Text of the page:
Feleta Wilson

    Collaborating Partner:
    Anwar Najor-Durack

    Anwar Najor-Durack

    Wayne State is the first university in the State of Michigan to receive a Substance Abuse and Mental Health Services Administration (SAMHSA) grant for training students in Screening, Brief Intervention, and Referral to Treatment (SBIRT), which is an integrated public health approach to delivering early intervention and treatment services for persons with, or at risk of developing substance use disorders. SBIRT is designed for use in primary care centers, hospital emergency rooms, trauma centers, and other community settings that are a person’s first, and sometimes only contact with the health care system.

  • Water and Health Infrastructure Resilience and Learning (WHIRL)

    Funder: National Science Foundation

    Principal Investigator:
    Joanne Sobeck

    Joanne Sobeck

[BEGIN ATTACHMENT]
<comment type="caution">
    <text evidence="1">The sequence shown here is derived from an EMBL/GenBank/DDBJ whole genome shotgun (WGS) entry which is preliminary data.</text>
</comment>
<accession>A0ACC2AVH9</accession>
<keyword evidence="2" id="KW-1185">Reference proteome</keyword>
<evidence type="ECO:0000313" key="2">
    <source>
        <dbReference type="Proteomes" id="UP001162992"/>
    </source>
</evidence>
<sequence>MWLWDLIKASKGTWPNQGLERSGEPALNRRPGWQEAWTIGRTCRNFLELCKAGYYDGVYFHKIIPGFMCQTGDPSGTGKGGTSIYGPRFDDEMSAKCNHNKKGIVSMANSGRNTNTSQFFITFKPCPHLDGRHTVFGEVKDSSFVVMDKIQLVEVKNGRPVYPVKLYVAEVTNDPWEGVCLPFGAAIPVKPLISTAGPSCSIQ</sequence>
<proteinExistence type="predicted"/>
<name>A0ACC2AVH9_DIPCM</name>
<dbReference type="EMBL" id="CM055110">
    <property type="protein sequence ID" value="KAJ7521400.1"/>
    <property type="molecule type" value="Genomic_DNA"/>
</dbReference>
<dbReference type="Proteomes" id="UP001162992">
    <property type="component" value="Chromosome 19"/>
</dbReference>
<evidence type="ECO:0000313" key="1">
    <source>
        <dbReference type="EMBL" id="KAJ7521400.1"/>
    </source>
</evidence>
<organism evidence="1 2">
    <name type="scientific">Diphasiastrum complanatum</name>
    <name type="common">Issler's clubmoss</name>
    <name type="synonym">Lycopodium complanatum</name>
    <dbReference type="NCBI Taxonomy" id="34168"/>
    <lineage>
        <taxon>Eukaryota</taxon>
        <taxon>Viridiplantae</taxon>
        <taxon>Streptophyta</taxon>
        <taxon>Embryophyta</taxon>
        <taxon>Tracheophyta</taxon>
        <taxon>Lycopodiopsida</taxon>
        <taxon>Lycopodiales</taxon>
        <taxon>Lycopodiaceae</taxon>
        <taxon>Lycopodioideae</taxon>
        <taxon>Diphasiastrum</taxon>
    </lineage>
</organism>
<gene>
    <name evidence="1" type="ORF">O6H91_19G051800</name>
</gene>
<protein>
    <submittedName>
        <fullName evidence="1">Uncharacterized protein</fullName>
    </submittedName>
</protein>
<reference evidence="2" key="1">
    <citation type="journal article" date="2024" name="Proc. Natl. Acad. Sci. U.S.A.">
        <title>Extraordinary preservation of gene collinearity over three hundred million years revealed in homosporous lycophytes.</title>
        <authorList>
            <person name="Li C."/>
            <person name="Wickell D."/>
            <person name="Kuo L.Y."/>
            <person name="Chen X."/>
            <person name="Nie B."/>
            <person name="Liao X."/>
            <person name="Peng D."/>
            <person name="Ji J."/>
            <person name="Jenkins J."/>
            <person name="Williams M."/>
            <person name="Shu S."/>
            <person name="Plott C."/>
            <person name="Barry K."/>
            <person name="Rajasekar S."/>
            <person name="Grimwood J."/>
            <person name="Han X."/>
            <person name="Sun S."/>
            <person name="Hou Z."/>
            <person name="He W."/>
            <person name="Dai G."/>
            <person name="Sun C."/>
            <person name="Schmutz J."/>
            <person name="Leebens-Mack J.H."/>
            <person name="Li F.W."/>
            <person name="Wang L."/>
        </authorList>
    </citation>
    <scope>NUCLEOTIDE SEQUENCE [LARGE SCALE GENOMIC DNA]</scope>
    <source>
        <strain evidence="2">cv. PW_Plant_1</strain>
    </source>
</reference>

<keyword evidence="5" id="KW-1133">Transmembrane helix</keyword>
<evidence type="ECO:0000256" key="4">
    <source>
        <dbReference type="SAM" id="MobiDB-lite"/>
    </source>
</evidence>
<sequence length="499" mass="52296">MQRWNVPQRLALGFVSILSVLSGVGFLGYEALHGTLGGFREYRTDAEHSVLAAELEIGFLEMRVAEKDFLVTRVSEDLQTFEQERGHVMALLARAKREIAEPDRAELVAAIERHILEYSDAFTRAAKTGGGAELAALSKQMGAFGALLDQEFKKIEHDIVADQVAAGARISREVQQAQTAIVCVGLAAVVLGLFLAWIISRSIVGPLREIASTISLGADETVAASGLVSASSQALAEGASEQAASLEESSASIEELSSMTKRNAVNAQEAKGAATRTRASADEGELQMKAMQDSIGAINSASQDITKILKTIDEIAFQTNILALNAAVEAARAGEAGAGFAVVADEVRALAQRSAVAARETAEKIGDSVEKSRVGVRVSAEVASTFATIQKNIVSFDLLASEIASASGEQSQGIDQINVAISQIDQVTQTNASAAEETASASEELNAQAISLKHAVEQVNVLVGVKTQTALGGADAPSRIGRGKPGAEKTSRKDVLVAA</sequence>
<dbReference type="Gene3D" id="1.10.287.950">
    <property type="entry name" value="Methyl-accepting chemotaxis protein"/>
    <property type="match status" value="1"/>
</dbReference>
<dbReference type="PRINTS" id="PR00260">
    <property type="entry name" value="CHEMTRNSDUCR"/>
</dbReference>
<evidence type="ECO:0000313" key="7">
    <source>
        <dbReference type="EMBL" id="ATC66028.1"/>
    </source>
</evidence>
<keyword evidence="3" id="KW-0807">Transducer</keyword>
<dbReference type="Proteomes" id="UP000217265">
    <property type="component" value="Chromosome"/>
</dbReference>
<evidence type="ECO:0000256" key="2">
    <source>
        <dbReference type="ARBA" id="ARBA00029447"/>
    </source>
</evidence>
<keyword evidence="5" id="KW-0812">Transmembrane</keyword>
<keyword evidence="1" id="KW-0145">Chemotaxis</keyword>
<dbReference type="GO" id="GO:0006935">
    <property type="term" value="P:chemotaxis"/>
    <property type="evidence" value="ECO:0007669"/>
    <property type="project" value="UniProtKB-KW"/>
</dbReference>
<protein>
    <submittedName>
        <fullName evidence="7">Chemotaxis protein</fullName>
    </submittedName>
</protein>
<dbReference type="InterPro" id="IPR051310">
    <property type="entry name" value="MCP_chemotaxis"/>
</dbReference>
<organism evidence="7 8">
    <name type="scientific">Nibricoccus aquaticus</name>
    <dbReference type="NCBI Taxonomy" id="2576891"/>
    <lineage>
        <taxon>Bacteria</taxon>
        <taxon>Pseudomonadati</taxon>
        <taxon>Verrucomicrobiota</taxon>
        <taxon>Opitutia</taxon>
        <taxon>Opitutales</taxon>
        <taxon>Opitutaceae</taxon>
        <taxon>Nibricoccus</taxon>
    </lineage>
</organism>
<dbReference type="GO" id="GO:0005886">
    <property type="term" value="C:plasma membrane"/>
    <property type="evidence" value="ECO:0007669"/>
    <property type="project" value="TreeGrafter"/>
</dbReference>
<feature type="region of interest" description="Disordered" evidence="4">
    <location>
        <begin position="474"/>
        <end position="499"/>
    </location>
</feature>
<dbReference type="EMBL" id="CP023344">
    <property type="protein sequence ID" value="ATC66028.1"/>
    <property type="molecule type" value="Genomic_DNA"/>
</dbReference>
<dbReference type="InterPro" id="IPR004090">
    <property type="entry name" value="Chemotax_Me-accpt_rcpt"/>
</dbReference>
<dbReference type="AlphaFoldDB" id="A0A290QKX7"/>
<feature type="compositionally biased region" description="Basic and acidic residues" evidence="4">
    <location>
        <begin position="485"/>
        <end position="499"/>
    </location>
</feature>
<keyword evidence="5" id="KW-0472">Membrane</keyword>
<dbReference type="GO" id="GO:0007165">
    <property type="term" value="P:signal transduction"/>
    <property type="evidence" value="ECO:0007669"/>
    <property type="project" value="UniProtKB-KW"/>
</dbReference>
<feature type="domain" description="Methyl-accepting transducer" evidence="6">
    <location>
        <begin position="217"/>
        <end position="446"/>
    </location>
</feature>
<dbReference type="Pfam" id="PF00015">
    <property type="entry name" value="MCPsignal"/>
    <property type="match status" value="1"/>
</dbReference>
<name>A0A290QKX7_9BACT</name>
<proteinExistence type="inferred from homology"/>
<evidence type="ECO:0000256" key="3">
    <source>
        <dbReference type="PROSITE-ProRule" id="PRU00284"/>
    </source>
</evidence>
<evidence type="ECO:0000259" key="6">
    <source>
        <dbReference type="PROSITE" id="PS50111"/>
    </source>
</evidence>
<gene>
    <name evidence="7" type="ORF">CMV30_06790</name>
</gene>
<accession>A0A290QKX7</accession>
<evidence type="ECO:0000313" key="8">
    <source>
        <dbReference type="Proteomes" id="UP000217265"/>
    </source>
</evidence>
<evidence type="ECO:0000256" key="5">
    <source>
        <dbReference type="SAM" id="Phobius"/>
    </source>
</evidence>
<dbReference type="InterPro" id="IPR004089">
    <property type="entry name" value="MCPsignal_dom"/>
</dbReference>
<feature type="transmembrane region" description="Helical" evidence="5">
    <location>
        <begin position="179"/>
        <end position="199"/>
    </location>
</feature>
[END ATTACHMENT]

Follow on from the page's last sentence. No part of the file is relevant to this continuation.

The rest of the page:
Co-Investigator:
    Richard Smith

     Richard Smith

    This project seeks to develop theoretical frameworks for how water and health systems adapt to and learn from risks associated with water system-based disruptions to enhance resiliency. This is being accomplished through the completion of three objectives: 1. Identify the range of risks and disruptions in water and public health systems in urban areas and assess the extent to which the systems possess characteristics of resilience; 2. Evaluate how the public engages with drinking water and public health systems; and 3. Model how drinking water and public health systems respond to water system disruptions. Case studies are being conducted on recent disruptions in cities and tribal communities, which will be used to build on existing resilience frameworks with a coupled model of these two interdependent systems of how these systems jointly function and adapt to risks and hazards. 

  • Wayne State University: Suicide Prevention Initiative Evaluation

    Funder: Substance Abuse and Mental Health Services Administration
    Principal Investigator: Jeffrey Kuentzel (CAPS Director)
    Associate Director: Ann Rayford (Chief Nursing officer for the Campus Health Center)
    Co-Investigator: Ramona Benkert (College of Nursing)
    Project Coordinator: Stephanie Kastely (CAPS)
    Mental Health Frist Aid Educators: Shantalea Johns, Stephanie Katstely (CAPS)